If this was a radio station instead of a blog, it would be time for a public service announcement about now.
I want to briefly share a resource with you that has greatly enhanced the life of this bibliophile, and until just about five years ago I didn't even realize it existed.
It's called Interlibrary Loan (ILL), and many community libraries and almost all college and university libraries take advantage of it. It's exactly what the name implies -- a book loaning service between libraries.
For a quick example, if I go to my local library, and they don't have the obscure G.K Chesterton book I relish -- or the recently published $50 computer handbook I desperately need -- the kindly library folk will simply get on their ILL computer (if I file a request) and begin looking until they find another U.S. library that does have the book I need on their shelves. They will then request the book to be sent to them, and eventually I will get a call asking me to come pick it up.
Of course, someone's got to pay the postage, but you'd be surprised how often the library (such as the one I use) foots the entire bill. Some libraries will split the postage with you, and others will ask you to pay the entire amount. But still, spending a few dollars in postage is a lot cheaper than going to the bookstore and buying a new book.
I'd heard of interlibrary loan before, but I used to think it was only for postgraduate types needing arcane volumes on deconstructionist theories of fungus transmission for their theses and dissertations. The scholar types are some of the biggest ILL users, but everyday readers like you and me are usually welcome as well.
And you'd be surprised what you can get through loans -- not only books, but CDs and DVDs as well, although the supply of the latter two is much smaller, and some libraries frown on these requests because people abuse the system trying to avoid Blockbuster rentals.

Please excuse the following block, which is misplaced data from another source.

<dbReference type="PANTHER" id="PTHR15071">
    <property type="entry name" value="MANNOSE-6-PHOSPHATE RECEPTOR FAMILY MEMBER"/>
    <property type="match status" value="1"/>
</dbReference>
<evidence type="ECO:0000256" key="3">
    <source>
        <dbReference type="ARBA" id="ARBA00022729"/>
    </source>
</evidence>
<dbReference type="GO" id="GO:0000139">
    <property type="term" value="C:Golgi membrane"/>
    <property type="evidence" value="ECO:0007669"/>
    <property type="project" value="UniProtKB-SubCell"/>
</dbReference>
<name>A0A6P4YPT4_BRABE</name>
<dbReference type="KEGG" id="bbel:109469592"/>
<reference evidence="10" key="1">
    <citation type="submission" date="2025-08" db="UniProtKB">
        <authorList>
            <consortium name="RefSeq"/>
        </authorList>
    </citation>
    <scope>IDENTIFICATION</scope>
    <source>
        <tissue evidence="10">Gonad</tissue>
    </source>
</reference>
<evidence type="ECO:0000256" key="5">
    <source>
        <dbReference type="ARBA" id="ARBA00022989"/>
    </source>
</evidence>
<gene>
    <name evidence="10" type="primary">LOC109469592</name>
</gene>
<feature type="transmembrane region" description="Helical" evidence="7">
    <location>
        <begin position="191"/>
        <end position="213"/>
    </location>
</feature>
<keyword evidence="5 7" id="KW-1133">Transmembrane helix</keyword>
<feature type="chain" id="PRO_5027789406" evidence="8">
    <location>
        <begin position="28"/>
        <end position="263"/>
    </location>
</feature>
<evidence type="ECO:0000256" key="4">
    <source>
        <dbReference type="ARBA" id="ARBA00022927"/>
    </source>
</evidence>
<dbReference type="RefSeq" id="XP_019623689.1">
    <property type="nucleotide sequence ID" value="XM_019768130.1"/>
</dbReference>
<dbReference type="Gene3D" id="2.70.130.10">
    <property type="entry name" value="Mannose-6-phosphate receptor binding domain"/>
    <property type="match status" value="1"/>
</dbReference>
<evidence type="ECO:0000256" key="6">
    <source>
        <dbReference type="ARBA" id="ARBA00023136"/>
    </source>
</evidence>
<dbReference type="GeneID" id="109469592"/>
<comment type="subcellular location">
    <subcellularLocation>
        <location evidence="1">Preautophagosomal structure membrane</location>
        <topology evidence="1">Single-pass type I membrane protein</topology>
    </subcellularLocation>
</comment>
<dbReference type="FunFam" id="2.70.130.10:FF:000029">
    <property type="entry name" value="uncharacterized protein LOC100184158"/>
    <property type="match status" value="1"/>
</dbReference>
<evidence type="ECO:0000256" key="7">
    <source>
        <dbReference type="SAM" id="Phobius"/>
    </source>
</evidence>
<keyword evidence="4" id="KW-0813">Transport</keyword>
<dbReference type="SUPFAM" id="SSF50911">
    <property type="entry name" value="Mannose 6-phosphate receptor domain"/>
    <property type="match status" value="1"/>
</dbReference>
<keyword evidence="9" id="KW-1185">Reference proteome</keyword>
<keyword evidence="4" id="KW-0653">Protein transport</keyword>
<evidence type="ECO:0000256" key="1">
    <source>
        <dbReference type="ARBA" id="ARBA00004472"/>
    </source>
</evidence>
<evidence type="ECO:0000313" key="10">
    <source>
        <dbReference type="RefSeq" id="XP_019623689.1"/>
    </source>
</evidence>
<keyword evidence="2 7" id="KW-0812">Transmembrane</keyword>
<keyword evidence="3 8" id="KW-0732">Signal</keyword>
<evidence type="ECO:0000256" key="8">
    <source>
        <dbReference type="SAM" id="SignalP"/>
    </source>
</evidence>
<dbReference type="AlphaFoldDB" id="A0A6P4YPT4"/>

But I have so enjoyed ILL. If I see a huge, expensive art book at a store that I'd love to spend hours looking at, but can't shell out $75 for, I'll request it through interlibrary loan, and usually it's in my hands in a week or so, free of charge. My parents live in a suburb where their library foots the total ILL postage, and as a result, Mom and Dad haven't paid a penny to read a book since the first Bush Administration.
It's also amazing to see just how far away some of your book loans come from. One finance book I borrowed came from the library of an Air Force base in Alaska. It was still cold to the touch when I got it, and smelled of jet fuel and whale blubber, but I enjoyed it nonetheless.
Of course, as a true bibliophile, I have to purchase books to stack my shelves with. It's an unavoidable compulsion. But when I want to read something I know I'll never need to see again afterward, or if I'm just checking out a book to see if I like it, or if there's an oversized book I can't afford, then ILL has proven to be a great tool.
As librarians say, check it out.
Quote of the day:
"Books are the quietest and most constant of friends; they are the most accessible and wisest of counselors, and the most patient of teachers."
--Charles W. Eliot